Cloud Endpoints

Cloud Endpoints enable you to deploy and manage your APIs on GCP. They enable you to implement an API Gateway.

Implement an API Gateway

An API gateway creates a layer of abstraction and insulates the clients from the partitioning of an application into microservices.

The API for your app can run on backends such as App Engine, GKE or Compute Engine.

They may work as a facade for legacy applications that cannot be refactored and moved to the cloud. Each consumer can then invoke these modern APIs instead of invoking outdated APIs.

Usign the Apigee platform

Deploying and managing an API on your own may be difficult

There’re a few issues to consider when deploying and manaying APIs on your own

  • What language and format will you use to describe the interface?
  • How will you authenticate services and users?
  • How will you scale your API to meet demand?
  • Does your infrastructure log details and provide metrics?

Cloud Endpoint provides the infrastructure support that you need to deploy and manage robust, secure and scalable APIs.

Cloud Endpoints supports REST APIs and gRPC APIs

Json HTTP 1.1 REST APIs are popular and easy to use. To enable Cloud Endpoints for REST APIs, create the API configuration in a YAML file based on Open API specification.

gRPC is a newer faster technology. You can generate client libraries for various prorgamming languages. Your app can then make type-safe, remote server calls as if they were local calls.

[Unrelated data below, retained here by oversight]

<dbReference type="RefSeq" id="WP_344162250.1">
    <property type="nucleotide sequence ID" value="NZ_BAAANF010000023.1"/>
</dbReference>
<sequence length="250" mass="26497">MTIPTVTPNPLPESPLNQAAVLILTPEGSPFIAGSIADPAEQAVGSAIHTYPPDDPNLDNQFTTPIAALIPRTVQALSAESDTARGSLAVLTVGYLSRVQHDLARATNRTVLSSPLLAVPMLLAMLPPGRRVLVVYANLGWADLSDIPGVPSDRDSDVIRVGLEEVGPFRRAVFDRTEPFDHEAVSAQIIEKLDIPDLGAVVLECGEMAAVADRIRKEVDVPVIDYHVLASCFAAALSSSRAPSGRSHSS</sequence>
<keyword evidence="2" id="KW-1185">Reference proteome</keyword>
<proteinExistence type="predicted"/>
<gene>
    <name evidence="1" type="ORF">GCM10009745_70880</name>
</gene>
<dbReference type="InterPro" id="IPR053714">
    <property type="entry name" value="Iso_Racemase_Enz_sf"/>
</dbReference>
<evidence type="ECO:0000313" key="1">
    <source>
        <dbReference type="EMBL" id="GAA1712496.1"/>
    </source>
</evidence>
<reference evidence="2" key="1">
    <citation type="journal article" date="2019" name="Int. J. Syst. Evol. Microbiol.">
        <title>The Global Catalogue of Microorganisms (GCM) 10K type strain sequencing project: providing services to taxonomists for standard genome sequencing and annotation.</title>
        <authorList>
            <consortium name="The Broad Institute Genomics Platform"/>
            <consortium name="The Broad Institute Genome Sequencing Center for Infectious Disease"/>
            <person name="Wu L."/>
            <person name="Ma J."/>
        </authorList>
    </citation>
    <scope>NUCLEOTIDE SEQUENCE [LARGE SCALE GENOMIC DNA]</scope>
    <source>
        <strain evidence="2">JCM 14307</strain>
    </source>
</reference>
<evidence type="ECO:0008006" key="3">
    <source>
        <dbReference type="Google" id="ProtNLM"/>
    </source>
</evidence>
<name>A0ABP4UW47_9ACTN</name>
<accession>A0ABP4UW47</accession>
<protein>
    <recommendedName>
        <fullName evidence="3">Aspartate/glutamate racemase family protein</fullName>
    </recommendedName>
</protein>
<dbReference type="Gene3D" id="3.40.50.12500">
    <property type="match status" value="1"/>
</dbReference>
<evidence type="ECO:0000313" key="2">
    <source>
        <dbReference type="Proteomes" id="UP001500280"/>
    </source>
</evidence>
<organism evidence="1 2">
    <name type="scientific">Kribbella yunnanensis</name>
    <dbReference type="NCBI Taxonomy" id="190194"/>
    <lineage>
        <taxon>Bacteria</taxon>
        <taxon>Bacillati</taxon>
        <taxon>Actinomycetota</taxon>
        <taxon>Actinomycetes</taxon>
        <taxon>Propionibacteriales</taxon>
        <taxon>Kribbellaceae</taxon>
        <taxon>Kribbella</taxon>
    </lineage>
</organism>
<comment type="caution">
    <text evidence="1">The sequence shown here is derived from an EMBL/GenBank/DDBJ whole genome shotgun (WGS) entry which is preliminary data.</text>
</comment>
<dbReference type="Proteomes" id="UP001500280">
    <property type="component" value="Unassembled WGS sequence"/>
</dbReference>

To enable Cloud Endpoints for gRPC APIs, create your service definition by usign protocol buffers, and then create a service configuration by using the gRPC API specification.
Cloud Endpoints support transcoding of HTTP JSON calls into gRPC. Your clients can access your gRPC API while using plain old HTTP JSON calls.

Develop and deploy your API configuration and API backend

  1. Develop API backend
  2. Develop API configuration
  3. Deploy API configuration
  4. Deploy API backend

After you develop your REST API backend, create an API config file that describes your Cloud Endpoints’ API. Deploy the API config by using the gcloud service management deploy command. This returns the service config ID and service name.

Use the Open API specification as the interface Definition Language

Create an API config file that describes your Cloud Endpoints API. The API config file is a yaml file that describes the API using the Open API specification. The Open API specification and its extensions enable you to describe the surface of the API and security definitions. You can specify security definitions for user authentication and for service authentication.
Various tools are available to help you create and manage your Open API specifications.

Service Management API, Service Control API and Extensible Service Proxy from the core Cloud Endpoints

When you deploy the API configuration, it’s registered with the service management API and shared with the Extensible Service Proxy. Service management uses the host value in your deployment config file to create a new Cloud Endpoint service with a name in the format [CUSTOM-API-NAME].endpoints.[PROJECT-ID]
This API service name is created if it doesn’t already exists and then Cloud Endpoints configures the service according to your Open API config file.

Cloud Endpoints uses DNS compatible names to uniquely identify services. Because projects in GCP are guarenteed to have a globally unique name you can use your project name to create a unique API service name such as